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Labyrinth of higher education

Published: 18th August 2012 12:39 AM  |   Last Updated: 18th August 2012 12:39 AM   |  A+A-

On Friendship Day, Curiosity landed successfully to investigate the possibility for earthly people like us to make new friends in Mars. India’s prime minister has also announced the Mars mission Mangalyaan. Some Indian educationists are excited on the emerging prospects of human life and the consequential benefit of opening an engineering or medical or teacher training college in India’s branch at Mars! Their euphoria cannot be dismissed as a joke considering the rampant growth of colleges in India.

Managements of medical colleges will appoint event managers to orchestrate a MCI inspection in Mars. They can manage infrastructure and doctors but transporting temporary out-patients to Mars will be a gruelling challenge. Insurance companies will offer trans-planetary insurance policy for such patients. On the engineering side, even if AICTE issues a statement that no new engineering colleges will be approved it will immediately sanction approval for dozen new ones making engineering college supply inversely proportional to its demand. New IIMs and B-schools are putting to shame McDonald’s franchises. For those running teacher training colleges, the scene at Mars suits their needs. With no schools, teacher graduates will find it easy to absent themselves and continue their private tuition in Earth.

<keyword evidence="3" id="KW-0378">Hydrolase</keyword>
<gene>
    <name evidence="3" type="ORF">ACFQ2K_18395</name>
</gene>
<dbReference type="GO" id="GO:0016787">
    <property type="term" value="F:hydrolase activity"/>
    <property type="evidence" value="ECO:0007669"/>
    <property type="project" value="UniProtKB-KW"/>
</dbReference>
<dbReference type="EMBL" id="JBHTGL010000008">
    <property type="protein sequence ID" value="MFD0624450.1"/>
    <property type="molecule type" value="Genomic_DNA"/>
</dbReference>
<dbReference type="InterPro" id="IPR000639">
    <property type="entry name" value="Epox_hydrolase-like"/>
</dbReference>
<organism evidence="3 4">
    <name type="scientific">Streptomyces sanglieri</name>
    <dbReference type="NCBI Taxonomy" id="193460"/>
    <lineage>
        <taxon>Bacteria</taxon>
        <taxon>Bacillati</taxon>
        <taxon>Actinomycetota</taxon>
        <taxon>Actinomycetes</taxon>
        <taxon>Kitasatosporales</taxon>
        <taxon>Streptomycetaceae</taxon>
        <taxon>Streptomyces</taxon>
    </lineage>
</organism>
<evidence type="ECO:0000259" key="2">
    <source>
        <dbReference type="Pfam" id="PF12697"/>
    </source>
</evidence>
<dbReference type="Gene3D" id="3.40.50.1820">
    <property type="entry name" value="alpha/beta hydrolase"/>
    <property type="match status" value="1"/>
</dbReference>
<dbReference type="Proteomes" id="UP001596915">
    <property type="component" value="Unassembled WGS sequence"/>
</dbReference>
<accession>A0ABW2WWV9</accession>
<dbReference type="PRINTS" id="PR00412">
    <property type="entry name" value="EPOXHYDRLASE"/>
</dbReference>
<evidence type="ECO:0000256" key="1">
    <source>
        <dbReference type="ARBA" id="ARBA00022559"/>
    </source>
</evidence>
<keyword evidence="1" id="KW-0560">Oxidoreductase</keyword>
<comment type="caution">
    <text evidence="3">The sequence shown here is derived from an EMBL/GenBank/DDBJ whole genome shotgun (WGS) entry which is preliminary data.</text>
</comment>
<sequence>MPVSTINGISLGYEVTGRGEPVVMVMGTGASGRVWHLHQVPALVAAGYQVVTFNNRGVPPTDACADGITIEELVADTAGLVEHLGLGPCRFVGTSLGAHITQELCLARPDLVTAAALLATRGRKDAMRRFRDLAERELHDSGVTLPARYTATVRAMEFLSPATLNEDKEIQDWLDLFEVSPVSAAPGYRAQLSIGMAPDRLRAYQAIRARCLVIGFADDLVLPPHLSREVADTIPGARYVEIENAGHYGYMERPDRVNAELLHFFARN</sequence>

As long as its the government opening and not private institutions, it’s okay for the law college students and for those running Arts & Science Colleges, cosmopolitan cities of Mars will interest them. An explosive market awaits distance education providers if they can manage the cosmic distance. This sums up the prospective imagery of the higher education approval system in India’s satellite MHRD in Mars.

The Indian higher education system is the largest in the world with 31,324 institutions putting USA and China with 6,742 and 4,297 a distant 2nd and 3rd respectively. Despite this, the higher education enrolment is far from satisfactory. As against China’s 26.7 and USA’s 18.3, India’s 14.6 million puts before it a daunting challenge of achieving the Gross Enrolment Ratio (GER) target of 30 per cent by 2020. India’s current GER of 13.8 per cent is well below the global average of 23 per cent and far below USA (83 per cent), Russia & Australia (77 per cent), UK(57 per cent) and Brazil (34 per cent). At the current CAGR rate of 3.3 per cent between 2000-’10 in India, the GER target looks unachievable as it requires a CAGR of 8 per cent to achieve the 30 per cent target. While the intention to achieve higher GER is laudable and many initiatives of the MHRD are welcome, quality cannot be the resultant casualty. There cannot be a time more appropriate than this to realise that a growing India needs a right mix of quantity and quality and just as we press the access pedal hard we also need to press the quality pedal harder. Unreasonable regulations and antiquated committees whose findings are either gathering dust or being used extensively despite crossing its expiry period cannot be the solution. We need an honest internal introspection and a reasoned action plan with multi-stakeholder involvement removing the misconception that private education is not for public good. India needs confidence building in its higher education system, both public and private.